< Back to front page Text size +

Attorney general faults Scituate on Open Meeting Law violations

Posted by Jessica Bartlett  July 30, 2013 04:07 PM

E-mail this article

Invalid E-mail address
Invalid E-mail address

Sending your article

Scituate selectmen said they had changed their procedures even before the state attorney general's recent ruling that the board was not being transparent enough with the public.

The attorney general has been reviewing several Open Meeting Law allegations against the Board of Selectmen since the Scituate Mariner filed a complaint in May 2012. Allegations ranged from concerns over how the board enters executive session, or excuses itself from public meetings, to what officials discuss there.

In a ruling issued July 17, Assistant Attorney General Jonathan Sclarsic found fault with the board.

“We find that the Board violated the Open Meeting Law by failing to state with sufficient specificity the purpose for multiple executive sessions; by failing to list in its minutes documents used during open session; and by failing to approve multiple Town officials' employment contracts in open session,” read the ruling. “We find that the Board did not discuss the professional competence of an individual in executive session.”

Town officials said the problems were mainly procedural, and noted that of the two substantive matters in the complaint, one was dismissed and the town was not at fault for the other.

“The Board was found to be in violation of three things, all of which were procedural,” said Selectman John Danehey

Even within those flaws, town officials said since the complaint was filed, Open Meeting Law conformance has been “a priority,” and changes have already been made.

“The Board and the Town Administrator accept fully responsibility for our non-compliance with certain provisions of the Open Meeting Law as it is our duty to insure the town’s business complies with all rules and regulations,” said selectmen chair Shawn Harris in the letter read during a July 23 selectmen meeting,

According to the rules governing town boards, selectmen can enter a session closed to the public for a variety of reasons, including the discussion of collective bargaining or to consider the purchase or lease of property.

While the board excused itself from the public eye with due cause, the attorney general said selectmen needed to be more specific in detailing that reason to the public.

“While the agenda listed the Board would be discussing union and non-union contracts, it did not specify which unions or individuals in the posting, as required by amendments to the Open Meeting Law in 2010,” selectmen admitted in the public letter.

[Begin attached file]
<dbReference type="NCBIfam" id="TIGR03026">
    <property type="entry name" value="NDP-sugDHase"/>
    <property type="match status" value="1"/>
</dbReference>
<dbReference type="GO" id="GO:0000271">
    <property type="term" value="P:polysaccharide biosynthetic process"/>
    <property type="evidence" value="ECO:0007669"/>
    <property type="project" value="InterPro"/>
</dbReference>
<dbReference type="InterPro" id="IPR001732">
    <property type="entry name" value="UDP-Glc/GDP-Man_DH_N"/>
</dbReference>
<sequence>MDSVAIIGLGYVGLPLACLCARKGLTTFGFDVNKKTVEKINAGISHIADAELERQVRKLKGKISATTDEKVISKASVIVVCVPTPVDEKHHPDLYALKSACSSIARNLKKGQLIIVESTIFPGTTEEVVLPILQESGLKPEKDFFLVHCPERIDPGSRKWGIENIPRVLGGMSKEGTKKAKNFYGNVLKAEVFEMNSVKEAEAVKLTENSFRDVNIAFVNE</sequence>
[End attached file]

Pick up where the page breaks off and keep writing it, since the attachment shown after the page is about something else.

The board also spoke about properties in town, but did not specify which properties.

The ruling also faults the board for failing to include in the minutes a list of the documents the board reviewed, specifically that of Town Administrator Patricia Vinchesi’s salary increase.

Though an executive session vote of Vinchesi and several others’ contracts and salaries was also deemed to be a violation, the ruling did not fault the town.

“We do not find an intentional violation of the Law,” the ruling states.

For one thing, the town relied on the advice of counsel in voting in the contracts.

Second, Vinchesi discovered that the action was in violation of Open Meeting Law after reading about a similar instance in the April 2012 issue of “The Beacon,” the Massachusetts Municipal Association’s monthly publication.

The board posted plans to revise the contracts in open session the next meeting.

Sclarsic entirely struck down an allegation that the town had discussed a performance evaluation of the town administrator in executive session.

While town officials were asked by Vinchesi to take into account “fairness, equity and performance” in its deliberations of her salary and contract, the board did not conduct a discussion of Vinchesi’s work, and the allegation did not stand, he said.

While the ruling orders the town to immediately comply with all Open Meeting Laws, Scituate officials said they have already begun to do so.

“Since the complaint was filed more than 13 months ago, the Board has been posting notices consistent with the Attorney General’s guidelines, undergone training, created an Open Meeting Law page on its website, and informed all staff and committees of the OML requirements,” Harris’s letter said.

E-mail this article

Invalid E-mail address
Invalid E-mail address

Sending your article